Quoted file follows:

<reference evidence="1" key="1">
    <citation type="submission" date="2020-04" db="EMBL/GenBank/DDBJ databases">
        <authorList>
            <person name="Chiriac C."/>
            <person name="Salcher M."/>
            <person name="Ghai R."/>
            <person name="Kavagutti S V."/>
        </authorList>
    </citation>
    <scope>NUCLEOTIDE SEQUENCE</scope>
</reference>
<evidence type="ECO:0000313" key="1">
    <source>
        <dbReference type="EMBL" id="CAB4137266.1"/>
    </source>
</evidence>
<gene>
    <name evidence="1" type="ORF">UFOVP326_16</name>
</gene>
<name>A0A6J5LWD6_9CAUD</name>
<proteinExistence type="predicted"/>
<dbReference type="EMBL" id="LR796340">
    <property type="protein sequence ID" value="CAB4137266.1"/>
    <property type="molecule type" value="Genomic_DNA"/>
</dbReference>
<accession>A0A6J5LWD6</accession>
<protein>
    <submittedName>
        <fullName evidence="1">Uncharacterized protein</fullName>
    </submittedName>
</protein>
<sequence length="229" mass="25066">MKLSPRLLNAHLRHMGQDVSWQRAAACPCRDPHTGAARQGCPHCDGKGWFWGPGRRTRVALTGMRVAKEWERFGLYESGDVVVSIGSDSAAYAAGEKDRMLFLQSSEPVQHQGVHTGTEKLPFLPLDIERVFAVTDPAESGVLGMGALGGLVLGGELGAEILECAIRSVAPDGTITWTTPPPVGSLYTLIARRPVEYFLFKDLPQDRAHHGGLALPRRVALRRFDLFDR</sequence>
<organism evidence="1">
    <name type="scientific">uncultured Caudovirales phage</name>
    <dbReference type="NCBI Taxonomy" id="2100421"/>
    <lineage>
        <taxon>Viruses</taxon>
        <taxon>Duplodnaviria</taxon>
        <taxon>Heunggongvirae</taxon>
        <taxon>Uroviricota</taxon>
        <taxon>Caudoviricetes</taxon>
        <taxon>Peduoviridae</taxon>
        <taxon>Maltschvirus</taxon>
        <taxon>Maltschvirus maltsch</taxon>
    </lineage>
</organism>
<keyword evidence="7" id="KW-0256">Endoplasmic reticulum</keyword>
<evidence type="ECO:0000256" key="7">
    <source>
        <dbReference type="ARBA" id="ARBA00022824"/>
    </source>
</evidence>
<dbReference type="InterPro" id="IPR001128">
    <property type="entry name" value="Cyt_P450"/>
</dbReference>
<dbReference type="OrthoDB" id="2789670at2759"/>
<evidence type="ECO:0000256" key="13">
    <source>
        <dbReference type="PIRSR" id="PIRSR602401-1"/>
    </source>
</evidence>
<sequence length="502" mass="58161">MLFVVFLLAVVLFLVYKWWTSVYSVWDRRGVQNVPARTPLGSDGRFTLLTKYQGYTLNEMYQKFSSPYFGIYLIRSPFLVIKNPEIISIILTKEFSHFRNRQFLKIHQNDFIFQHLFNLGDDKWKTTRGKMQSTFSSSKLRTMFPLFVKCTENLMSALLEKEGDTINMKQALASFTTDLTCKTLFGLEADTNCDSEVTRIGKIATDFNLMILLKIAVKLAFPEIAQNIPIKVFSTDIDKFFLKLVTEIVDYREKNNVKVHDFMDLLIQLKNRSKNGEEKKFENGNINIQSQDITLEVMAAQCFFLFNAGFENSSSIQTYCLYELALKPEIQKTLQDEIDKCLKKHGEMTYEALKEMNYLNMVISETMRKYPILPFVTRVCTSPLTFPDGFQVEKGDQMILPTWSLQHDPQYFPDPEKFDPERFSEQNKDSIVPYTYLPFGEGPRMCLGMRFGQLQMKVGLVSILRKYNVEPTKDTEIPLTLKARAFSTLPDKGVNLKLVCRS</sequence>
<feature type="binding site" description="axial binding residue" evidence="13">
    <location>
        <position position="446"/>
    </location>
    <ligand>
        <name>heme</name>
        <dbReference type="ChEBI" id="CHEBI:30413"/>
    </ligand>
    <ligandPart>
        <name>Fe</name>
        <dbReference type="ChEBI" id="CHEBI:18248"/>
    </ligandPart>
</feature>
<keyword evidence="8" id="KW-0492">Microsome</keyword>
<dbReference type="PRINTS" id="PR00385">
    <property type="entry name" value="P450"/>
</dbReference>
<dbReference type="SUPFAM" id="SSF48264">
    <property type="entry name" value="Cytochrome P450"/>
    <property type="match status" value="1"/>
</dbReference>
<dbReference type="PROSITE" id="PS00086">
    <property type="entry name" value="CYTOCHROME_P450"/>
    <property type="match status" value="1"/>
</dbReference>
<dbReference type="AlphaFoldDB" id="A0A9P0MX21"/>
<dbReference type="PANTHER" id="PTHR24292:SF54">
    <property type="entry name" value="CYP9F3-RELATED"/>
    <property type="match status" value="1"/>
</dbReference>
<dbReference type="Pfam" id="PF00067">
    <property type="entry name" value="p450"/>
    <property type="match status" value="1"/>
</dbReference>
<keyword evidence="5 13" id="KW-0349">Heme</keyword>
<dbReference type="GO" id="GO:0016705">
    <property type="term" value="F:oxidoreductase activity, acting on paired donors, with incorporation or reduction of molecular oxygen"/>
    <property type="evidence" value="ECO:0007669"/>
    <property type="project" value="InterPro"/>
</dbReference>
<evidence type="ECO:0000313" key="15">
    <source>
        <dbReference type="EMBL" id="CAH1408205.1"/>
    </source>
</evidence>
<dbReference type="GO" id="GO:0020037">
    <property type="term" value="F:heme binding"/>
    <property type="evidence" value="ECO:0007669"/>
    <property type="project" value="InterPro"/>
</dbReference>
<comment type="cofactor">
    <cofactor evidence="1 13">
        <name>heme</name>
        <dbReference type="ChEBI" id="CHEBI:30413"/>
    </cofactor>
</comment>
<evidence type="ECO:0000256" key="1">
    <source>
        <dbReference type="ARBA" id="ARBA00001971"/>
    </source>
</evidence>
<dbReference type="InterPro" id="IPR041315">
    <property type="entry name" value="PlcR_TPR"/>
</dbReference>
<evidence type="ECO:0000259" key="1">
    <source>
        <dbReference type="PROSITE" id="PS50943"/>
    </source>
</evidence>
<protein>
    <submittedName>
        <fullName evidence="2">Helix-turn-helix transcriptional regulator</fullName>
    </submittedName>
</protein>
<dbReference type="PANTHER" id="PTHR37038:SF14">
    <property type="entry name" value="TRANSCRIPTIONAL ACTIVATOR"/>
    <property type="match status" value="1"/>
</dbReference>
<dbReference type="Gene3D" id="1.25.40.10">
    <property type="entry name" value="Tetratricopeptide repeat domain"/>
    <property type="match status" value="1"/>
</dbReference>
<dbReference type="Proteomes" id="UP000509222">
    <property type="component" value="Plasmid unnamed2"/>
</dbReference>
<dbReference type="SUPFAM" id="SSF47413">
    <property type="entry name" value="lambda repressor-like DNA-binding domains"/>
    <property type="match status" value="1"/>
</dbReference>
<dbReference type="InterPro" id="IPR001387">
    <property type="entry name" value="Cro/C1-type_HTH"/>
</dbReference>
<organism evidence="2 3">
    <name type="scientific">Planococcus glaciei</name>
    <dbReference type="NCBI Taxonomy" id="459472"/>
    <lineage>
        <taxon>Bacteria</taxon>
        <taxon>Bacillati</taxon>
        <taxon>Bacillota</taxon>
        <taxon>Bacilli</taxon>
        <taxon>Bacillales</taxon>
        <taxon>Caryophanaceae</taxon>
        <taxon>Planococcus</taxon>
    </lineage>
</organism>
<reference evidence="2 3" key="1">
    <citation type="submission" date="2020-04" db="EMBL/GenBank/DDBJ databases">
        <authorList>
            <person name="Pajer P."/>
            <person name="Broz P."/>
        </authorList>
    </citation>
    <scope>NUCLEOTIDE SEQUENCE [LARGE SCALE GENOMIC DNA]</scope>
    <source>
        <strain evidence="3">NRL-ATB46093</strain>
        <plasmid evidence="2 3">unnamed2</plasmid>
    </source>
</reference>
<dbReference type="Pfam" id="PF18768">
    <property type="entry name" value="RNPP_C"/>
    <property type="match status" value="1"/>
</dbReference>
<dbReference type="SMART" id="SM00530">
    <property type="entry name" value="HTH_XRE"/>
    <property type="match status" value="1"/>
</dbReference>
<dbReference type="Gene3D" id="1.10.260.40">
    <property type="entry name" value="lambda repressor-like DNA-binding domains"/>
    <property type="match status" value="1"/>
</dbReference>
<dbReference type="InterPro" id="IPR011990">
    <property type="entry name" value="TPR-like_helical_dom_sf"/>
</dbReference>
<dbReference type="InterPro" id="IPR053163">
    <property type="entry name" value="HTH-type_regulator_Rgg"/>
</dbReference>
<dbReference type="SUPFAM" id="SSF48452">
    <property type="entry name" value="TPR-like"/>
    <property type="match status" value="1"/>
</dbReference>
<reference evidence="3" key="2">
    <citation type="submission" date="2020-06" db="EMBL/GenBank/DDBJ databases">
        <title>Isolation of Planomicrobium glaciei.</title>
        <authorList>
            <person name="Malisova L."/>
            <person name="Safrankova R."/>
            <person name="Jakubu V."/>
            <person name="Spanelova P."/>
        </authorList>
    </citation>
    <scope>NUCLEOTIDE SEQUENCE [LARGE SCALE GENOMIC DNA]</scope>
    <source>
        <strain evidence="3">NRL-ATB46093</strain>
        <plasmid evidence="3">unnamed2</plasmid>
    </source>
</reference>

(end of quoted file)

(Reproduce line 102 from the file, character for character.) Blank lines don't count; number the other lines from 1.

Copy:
</dbReference>